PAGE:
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We're all just atoms interacting, there is no supernatural, free will is either invalid or an illusion, depending on how it's defined. There is no purpose to our lives, it really makes no difference to anything if we live or die. Earth could implode tomorrow and the universe wouldn't care.

Given the near certainty of that, what rationalizations exist for us to motivate ourselves? Hedonism seems the only vaguely definable thing to optimize in our life, but that's assumptive – it assumes pleasure is an intrinsic good. But there are almost certainly no intrinsic goods.

Is it necessary to assume intrinsic goods to be able to rationalise motivation? Without that assumption, do there exist remotely valid rationalizations?

If a philosopher were to rationalize their motivation for what they do in life, what would that rationalization look like?

  • You are aware of Absurdism, right? – labreuer Feb 6 '14 at 20:51
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    Based on your view, how are you able to ask this question / what does the question mean? – virmaior Feb 6 '14 at 22:35
  • The philosopher's rationalization for their motivation would look like a philosophy book in Amazon.com. – CoolHandLouis Mar 24 '14 at 15:46
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I think you need to get underneath your assertions a little. While all of your ideas about 'life, the universe, and everything' are philosophically acceptable ideas, they bare no resemblance with your experience of life.

You don't experience your life as being just a cluster of atoms interacting; nor do you experience your life as having no purpose - you might not experience some profound meaningful purpose, but you experience purpose in your everyday actions, e.g. catching the bus on time; getting something to eat; getting an A on a test, etc.

Even the notion of searching for a rationalization for our motivation implies we freely choose to enter into motivated states, and that we fully understand why he have chosen to do so. If we are just chemical sacks, then why not just say that the particular chemical sack called a person by the other person-shaped chemical sacks exhibits behavior that the other chemical sacks define as 'motivation'.

Even the view that the universe is devoid of meaning, random atoms interacting, infinitely large and uninterested is still a view. Its not wrong - but its not right either - it just a view.

So your question can only answered from within the narrow framework of a particular set of beliefs. Since no person experiences life as you describe it, then all were dealing with is a set of philosophical ideas - and while those ideas may make up the particular stance that a person chooses to take - if that person tries to answer the question from within that viewpoint, they aren't answering as a whole person; they're answering from an idea as an idea.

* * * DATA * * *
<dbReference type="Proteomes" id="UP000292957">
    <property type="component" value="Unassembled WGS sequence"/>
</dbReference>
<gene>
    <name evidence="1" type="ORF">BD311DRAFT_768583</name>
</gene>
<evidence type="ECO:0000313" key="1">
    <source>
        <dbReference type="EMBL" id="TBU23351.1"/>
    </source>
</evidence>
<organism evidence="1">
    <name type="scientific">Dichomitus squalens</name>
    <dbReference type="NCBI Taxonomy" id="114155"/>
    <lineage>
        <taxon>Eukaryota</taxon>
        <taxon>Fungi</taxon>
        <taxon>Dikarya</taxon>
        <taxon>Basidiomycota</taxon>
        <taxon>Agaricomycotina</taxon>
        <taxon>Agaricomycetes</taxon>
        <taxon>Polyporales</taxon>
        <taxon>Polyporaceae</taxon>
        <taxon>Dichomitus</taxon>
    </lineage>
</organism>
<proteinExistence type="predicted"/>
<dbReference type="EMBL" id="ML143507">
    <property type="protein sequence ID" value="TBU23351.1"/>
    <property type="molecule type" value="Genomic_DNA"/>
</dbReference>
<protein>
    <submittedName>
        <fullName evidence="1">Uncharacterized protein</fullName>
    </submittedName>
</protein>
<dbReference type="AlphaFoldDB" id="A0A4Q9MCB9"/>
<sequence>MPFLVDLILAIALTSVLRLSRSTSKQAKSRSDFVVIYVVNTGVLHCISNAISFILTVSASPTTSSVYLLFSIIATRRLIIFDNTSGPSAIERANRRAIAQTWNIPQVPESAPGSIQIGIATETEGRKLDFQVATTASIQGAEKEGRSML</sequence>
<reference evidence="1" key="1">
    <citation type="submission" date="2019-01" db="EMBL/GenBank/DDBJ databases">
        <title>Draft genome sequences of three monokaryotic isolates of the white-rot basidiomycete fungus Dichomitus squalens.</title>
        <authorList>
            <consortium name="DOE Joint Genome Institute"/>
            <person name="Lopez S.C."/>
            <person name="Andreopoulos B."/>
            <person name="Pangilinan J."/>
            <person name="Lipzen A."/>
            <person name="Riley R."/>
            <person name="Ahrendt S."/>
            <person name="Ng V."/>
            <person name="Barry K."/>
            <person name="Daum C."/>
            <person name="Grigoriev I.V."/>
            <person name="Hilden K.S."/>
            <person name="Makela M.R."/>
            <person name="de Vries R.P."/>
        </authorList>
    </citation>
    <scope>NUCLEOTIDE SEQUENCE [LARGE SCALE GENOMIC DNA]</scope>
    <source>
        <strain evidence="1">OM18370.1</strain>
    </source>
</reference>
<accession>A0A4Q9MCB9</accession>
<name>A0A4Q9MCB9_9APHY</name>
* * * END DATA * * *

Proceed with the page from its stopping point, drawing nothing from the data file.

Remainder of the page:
The question can only be answered as an abstraction within an abstract context rendering it fundamentally meaningless outside of a perversely narrow scope. In other words, its like a crossword puzzle.

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From an empirical view motivation is nothing but a dopamine injection generated by a prediction for a reward, and it really is. source:

http://www.cns.nyu.edu/~daw/ds08.pdf

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What kind of motivation are you referring to?

  1. motivating one's self to do something
  2. something that will motivate someone because it is something that is motivating

Because there are some things that many people believe in, such as consumption of foods and other necessary things for the body that will give you energy to complete a task that you may have given to yourself.

You might rationalize to yourself, that I may need to complete this task if only for my own selfish reasons, but for that I need to eat/drink, read a certain book to give me knowledge. This is not assuming that you believe the task as intrinsically good to need motivation to do it.

Sorry if this doesn't help.

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Lifeforms are hardwired to make sense of their environments to survive, and this is the universal source of their basic motivation. That is, the motivation to live, to make sense of things, (even to ask your inquiring question, notwithstanding your being atoms interacting), and from this gained understanding comes the capacity to control one's environment for survival.

I have previously addressed this issue here : Fundamental Questions of Contemporary Philosophy

This life drive exists in both plants and animals, even at the cellular level. For example, cells are hardwired to organise molecules; people are hardwired to organise their thoughts, etc.

This hardwired tenacity to make sense of things can overflow too, and because it is so deeply hardwired it manifests as repetition compulsion (OCD). (Difficult to control because it comes from such a basic drive.)

My post in the aforementioned link is not for beginners. A good place to start would be Freud's 'Beyond the Pleasure Principle', where he discussed basic life drives beyond pleasure seeking.

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